Celtic languages

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The Celtic languages are a subgroup of the Indo-European language family. The language family is divided into two groups: The Continental Celtic languages (all of which are now extinct) and the Insular Celtic Languages.

Continental Celtic languages

Continental Celtic languages were once widespread throughout Europe with a range from northern Portugal in the west to central Anatolia in the east. However today all Continental Celtic languages are extinct, largely replaced by Germanic and Italic languages in West and Central Europe, Slavonic languages in the Balkans and Turkish in Anatolia. Not enough is known about many of the continental Celtic languages to precisely determine their relationships with each other.

Celtiberian (Extinct)

Celtiberian was spoken in northern Spain and shares some features with Insular Goidelic languages.

Gaulish (Extinct)

Gaulish was spoken in France as well parts of Belgium, Switzerland and northern Italy.

Lepontic (Extinct)

Lepontic was spoken in parts of Austria and northern Italy.

Noric (Extinct)

Noric was spoken in parts of Austria and Slovenia.

Galatian (Extinct)

Galatian was spoken in the area around Ankara in Anatolia.

Lusitanian (Extinct) (uncertain affiliation)

Lusitanian was a language spoken in northern Portugal, it is uncertain whether it was truly a Celtic language at all.

Insular Celtic languages

The Insular Celtic languages originated in the British Isles and are further divided into Goidelic and Brythonic groups.

Political boundaries of North America

Goidelic languages

Gàidhlig/Scottish Gaelic

Gàidhlig was once the main language of Scotland and some far northern extremes of England although it never totally dominated the whole of Scotland. Today it is mainly limited to the north and west of the country. The main bastions of Gàidhlig are the western isles.


Gaeilge was at its height the dominant language throughout Ireland and parts of western Wales, since the 12th century it has been in decline and is now only truly spoken as a community language in relatively isolated parts of western Ireland.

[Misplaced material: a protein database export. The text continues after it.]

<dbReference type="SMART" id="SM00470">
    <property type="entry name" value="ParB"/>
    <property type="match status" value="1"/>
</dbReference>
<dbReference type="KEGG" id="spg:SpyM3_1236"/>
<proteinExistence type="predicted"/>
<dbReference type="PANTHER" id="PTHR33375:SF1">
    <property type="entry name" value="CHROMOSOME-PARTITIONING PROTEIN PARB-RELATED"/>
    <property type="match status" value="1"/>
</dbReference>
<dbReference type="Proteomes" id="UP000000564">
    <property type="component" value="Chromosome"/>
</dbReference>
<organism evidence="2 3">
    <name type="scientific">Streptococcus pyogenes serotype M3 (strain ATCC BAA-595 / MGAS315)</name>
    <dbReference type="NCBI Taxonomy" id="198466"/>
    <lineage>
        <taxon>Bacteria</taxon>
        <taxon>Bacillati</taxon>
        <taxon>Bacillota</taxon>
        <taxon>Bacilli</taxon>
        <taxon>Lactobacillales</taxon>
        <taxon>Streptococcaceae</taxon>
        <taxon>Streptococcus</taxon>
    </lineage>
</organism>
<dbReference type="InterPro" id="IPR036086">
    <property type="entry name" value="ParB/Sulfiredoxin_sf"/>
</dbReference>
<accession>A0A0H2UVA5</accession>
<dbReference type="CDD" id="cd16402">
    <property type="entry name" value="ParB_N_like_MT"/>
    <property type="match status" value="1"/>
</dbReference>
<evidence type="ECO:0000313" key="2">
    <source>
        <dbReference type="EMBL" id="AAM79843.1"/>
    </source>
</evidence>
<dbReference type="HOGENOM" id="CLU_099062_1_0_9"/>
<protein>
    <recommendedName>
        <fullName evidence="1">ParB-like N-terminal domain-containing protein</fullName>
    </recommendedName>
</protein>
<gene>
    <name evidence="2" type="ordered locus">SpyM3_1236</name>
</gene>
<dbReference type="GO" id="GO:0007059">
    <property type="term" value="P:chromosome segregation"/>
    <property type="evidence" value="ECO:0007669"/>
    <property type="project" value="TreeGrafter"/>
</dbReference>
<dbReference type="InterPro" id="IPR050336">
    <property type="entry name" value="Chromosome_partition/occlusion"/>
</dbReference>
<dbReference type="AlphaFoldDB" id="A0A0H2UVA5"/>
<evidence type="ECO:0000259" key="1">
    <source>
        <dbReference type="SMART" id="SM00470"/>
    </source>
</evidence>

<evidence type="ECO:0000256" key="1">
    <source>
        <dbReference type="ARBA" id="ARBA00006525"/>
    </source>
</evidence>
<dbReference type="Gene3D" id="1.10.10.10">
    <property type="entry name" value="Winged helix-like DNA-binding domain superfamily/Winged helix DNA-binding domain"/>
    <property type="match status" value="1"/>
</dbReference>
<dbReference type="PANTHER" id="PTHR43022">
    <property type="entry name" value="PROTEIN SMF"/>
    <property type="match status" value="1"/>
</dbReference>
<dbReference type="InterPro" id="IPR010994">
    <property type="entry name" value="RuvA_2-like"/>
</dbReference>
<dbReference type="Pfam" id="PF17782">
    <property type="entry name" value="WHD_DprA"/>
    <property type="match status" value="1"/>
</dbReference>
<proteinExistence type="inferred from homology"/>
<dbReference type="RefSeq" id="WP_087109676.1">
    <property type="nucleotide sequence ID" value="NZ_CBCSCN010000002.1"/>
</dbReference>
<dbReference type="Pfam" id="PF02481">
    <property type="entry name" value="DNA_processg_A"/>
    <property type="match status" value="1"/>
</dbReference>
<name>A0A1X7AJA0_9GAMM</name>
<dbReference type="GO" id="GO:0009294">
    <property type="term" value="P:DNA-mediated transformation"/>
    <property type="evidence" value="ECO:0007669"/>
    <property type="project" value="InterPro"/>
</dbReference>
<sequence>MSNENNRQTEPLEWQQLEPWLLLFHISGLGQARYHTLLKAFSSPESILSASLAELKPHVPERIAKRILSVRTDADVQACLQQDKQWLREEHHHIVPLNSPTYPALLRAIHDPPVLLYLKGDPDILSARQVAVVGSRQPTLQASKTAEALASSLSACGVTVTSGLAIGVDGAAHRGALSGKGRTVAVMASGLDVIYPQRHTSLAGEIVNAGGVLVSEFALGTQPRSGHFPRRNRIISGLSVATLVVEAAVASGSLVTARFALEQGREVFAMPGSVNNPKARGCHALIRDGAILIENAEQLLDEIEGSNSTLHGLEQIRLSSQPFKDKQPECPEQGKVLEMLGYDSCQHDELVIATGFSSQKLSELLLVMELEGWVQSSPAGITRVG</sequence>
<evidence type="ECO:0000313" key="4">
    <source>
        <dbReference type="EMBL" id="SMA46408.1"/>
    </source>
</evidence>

Gaelg is the Manx variety of Gaelic, it is closer to Gàidhlig than Gaeilge but has a distinct spelling system and a high proportion of Norse loanwords. The last native speaker died in 1974, but the language is currently undergoing a resurrection.

Brythonic languages

Cumbric (Extinct)

Cumbric is the extinct brythonic language of northern England and southern Scotland. The language was closely related to Welsh. In the south the language gradually gave way to Anglic and in the north to Gàidhlig. It is estimated that Cumbric went extinct some time around the 12th century.


Cymraeg is the official language of Wales, it is widely spoken in north Wales, particularly amongst the older and younger generations reflecting the fact that it is a language in revival. Cymraeg is also spoken in some areas in the Argentinian region of Patagonia. Of all Celtic languages Cymraeg has the largest number of first language speakers.


Brezhoneg is spoken in Brittany, particularly the western regions. Although Brezhoneg is spoken by people on the European continent it is not a Continental Celtic language as was once thought, but is actually an insular Celtic language closely related to Kernewek. Brezhoneg faces problems with ageing speakers and resistance to Brezhoneg education by the French central government.


Kernewek was once the language of Cornwall, Devon, Somerset and Dorset. Anglo-Saxon conquests pushed the language further and further west until Kernewek was spoken only west of the river Tamar. Later the English language continued the encroachment of Kernewek from the east until according to Richard Carew's Survey of Cornwall in 1602 the language was almost totally gone. Today there are no native speakers, but a few people are fluent speakers of Kernewek as a second language and interest in the language is increasing.

Pictish language

Pictish (Extinct)

Pictish is a little understood language that was spoken in East Scotland before being replaced by Gàidhlig, no consensus has been reached on exactly where it fits within the Celtic language group. Some linguists hold that Pictish is closely related to Gaulish whilst others claim it is a Brythonic language closely related to Welsh. A likely explanation is that Pictish was most closely related to the Brythonic languages but had diverged from them early and still contained a higher influence from Continental Celtic languages.

See also